Improvements at Rite Aid are on the horizon
WHAT IT MEANS AND WHY IT’S IMPORTANT — Rite Aid is a glass-half-full/glass-half-empty kind of company. If your glass is half full, you’re looking at the sequential improvements in pharmacy margins and front-end comps, and the excitement around the chain’s still-new Wellness+ loyalty program. If your glass is half empty, you’re making note of the seven straight quarters of script declines and the fact that Rite Aid had to lower sales projections … again. Our glass is half full.
(THE NEWS: Rite Aid’s new loyalty program a major bright spot in tough Q3. For the full story, click here)
Here’s the crux: The building blocks are in place. All Rite Aid now has to do is execute the potentially profit-driving programs it has in place — Wellness+, store segmentation, Save-A-Lot/Rite Aid combo stores, immunizing pharmacists and an expanding inoculation program. Additionally, it will need to continue pushing the envelope with some of its more cutting-edge initiatives, such as Internet-accessible video couponing and live pharmacist consultations, available online.
Not only is Rite Aid showing improvement across several metrics and is executing against concrete plans designed to continue that upward momentum, but the team that’s driving this engine also has done it all before — twice, when you factor in president and CEO John Standley, who helped engineer Rite Aid’s first turnaround earlier this decade and then went on to turn around Pathmark.
Many of the same executives walking through the halls of Rite Aid headquarters today were with the company 10 years ago, when that team inherited a company on the brink of bankruptcy and brought that company back to black. It was because of that team that Rite Aid could even consider an acquisition the size and scope of Brooks/Eckerd. And today you could argue that Rite Aid is once again on a path — rocky though it may be — back to the black.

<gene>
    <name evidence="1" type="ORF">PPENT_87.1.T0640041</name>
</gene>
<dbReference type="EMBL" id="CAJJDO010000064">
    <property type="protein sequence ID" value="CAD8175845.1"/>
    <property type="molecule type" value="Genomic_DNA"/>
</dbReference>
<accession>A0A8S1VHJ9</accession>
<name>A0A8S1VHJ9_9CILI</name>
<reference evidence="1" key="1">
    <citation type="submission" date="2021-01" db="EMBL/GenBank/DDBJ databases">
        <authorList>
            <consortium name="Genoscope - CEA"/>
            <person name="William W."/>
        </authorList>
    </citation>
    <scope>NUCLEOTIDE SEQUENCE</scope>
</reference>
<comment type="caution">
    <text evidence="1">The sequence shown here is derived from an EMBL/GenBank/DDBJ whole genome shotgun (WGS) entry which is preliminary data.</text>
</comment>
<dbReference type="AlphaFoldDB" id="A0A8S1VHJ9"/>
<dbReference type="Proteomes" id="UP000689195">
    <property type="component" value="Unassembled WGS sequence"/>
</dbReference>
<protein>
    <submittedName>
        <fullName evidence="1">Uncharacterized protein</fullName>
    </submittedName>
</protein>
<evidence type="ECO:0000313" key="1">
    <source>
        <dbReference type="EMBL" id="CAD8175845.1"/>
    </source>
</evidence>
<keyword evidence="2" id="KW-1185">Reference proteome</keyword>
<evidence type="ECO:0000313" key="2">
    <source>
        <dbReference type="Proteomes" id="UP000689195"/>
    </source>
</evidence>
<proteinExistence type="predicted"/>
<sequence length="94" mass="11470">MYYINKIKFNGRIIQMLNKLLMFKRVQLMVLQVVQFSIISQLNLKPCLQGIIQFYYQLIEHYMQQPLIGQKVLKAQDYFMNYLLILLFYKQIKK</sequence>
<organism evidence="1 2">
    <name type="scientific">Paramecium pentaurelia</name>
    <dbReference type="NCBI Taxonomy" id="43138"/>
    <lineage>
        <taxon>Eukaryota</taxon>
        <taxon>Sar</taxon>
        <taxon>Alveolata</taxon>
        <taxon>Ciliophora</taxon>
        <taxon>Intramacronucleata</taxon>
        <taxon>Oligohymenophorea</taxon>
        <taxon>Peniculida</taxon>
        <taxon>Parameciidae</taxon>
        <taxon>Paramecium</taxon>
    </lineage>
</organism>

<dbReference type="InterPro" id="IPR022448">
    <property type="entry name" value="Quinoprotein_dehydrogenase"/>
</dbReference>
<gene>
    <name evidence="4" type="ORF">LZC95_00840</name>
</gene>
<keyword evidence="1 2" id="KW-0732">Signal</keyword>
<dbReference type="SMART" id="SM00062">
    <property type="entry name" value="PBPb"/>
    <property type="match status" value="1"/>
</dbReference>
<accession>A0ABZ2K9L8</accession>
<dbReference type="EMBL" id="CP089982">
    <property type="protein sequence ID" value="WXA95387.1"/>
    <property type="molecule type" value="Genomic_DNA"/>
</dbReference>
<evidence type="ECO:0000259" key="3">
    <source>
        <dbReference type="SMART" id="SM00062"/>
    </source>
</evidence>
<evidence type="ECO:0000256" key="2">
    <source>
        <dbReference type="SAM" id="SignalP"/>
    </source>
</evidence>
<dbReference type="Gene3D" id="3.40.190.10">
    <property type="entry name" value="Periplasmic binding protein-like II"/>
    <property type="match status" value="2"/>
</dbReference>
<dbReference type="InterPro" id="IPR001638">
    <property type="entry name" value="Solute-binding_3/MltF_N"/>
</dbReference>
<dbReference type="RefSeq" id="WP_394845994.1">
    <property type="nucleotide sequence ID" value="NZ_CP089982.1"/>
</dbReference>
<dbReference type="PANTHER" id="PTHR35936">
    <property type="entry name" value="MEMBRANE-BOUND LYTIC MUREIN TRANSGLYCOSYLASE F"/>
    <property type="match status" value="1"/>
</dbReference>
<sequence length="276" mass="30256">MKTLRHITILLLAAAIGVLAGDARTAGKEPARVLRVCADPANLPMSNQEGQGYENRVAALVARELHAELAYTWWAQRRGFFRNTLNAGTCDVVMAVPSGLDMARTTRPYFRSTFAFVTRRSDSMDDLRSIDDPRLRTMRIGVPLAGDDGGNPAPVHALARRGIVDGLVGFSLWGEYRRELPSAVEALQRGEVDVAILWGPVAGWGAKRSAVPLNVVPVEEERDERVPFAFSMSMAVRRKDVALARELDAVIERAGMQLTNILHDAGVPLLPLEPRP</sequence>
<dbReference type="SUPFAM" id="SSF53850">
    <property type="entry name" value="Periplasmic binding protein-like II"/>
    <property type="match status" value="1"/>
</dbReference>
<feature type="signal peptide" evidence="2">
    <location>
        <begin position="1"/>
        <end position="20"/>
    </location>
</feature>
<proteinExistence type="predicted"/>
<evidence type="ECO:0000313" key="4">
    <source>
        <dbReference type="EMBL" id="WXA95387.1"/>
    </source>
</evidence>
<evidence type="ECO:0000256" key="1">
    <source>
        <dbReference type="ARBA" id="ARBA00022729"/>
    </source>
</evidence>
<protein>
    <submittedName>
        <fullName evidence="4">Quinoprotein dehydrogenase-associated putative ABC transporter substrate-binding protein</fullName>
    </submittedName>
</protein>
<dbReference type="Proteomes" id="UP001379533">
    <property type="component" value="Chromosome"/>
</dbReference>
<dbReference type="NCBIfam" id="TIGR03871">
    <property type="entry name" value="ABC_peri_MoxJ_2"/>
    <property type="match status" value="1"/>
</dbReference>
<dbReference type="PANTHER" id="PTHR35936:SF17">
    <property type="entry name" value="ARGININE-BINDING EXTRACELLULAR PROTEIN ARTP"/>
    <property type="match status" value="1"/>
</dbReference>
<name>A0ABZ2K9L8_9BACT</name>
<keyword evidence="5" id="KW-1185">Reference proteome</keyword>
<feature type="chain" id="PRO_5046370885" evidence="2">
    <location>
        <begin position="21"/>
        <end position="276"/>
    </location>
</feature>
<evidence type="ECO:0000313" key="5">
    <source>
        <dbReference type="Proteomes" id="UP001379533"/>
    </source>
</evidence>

Diabetes, inhaled corticosteroids may be linked, study finds
NEW YORK — A link may exist between diabetes and the use of inhaled corticosteroids to treat asthma and chronic obstructive pulmonary disease, according to published reports.
HealthDay News reported that researchers analyzed data on 380,000 patients in Quebec, finding a 34% increase in the rate of new diagnoses of diabetes and progression of the disease among those who used inhalers, with greater risk among those using higher doses.
Still, the article quoted an endocrinologist at the New York University Medical Center who said “pro-inflammatory” lifestyle choices associated with the respiratory diseases and Type 2 diabetes could be a factor rather than the inhalers themselves.
Don’t expect ‘pay-for-delay’ battle to cease
WHAT IT MEANS AND WHY IT’S IMPORTANT — Patent settlements between branded and generic drug companies, sometimes called “pay-for-delay” deals, aren’t going away any time soon.
(THE NEWS: Report: Banning ‘pay for delay’ settlements likely won’t happen. For the full story, click here)
Critics of the deals already have had a tough enough time getting them banned. The apparent absence of language banning the deals from the final version of the Senate appropriations bill, not to mention the Republican majority in the House next year, makes a ban unlikely to happen. And in September, the U.S. Second Circuit Court of Appeals in New York upheld a ruling it had made in favor of the deals in a case over a settlement between Bayer and Teva Pharmaceutical Industries subsidiary Barr Labs concerning a generic version of the anthrax treatment Cipro (ciprofloxacin).
The Federal Trade Commission and members of Congress, including Sen. Herb Kohl, D-Wis., had fought long and hard against the deals, with the backing of advocacy groups and The New York Times’ editorial board, contending that they cost consumers $3.5 billion a year and cause generic drug launches to be delayed by an average of 17 months longer than when no settlements are in place.
Supporters of the deals, on the other hand, pointed to a report by RBC Capital Markets showing that generic drug companies prevailed in 76% of cases in which a settlement was reached, but only 48% of cases that went to trial. They even considered the term “pay-for-delay” a misnomer because it would be illegal for a generic drug company to delay launch after the branded drug’s patent had expired, and most of the settlements allow generic launch months or even years ahead of patent expiration.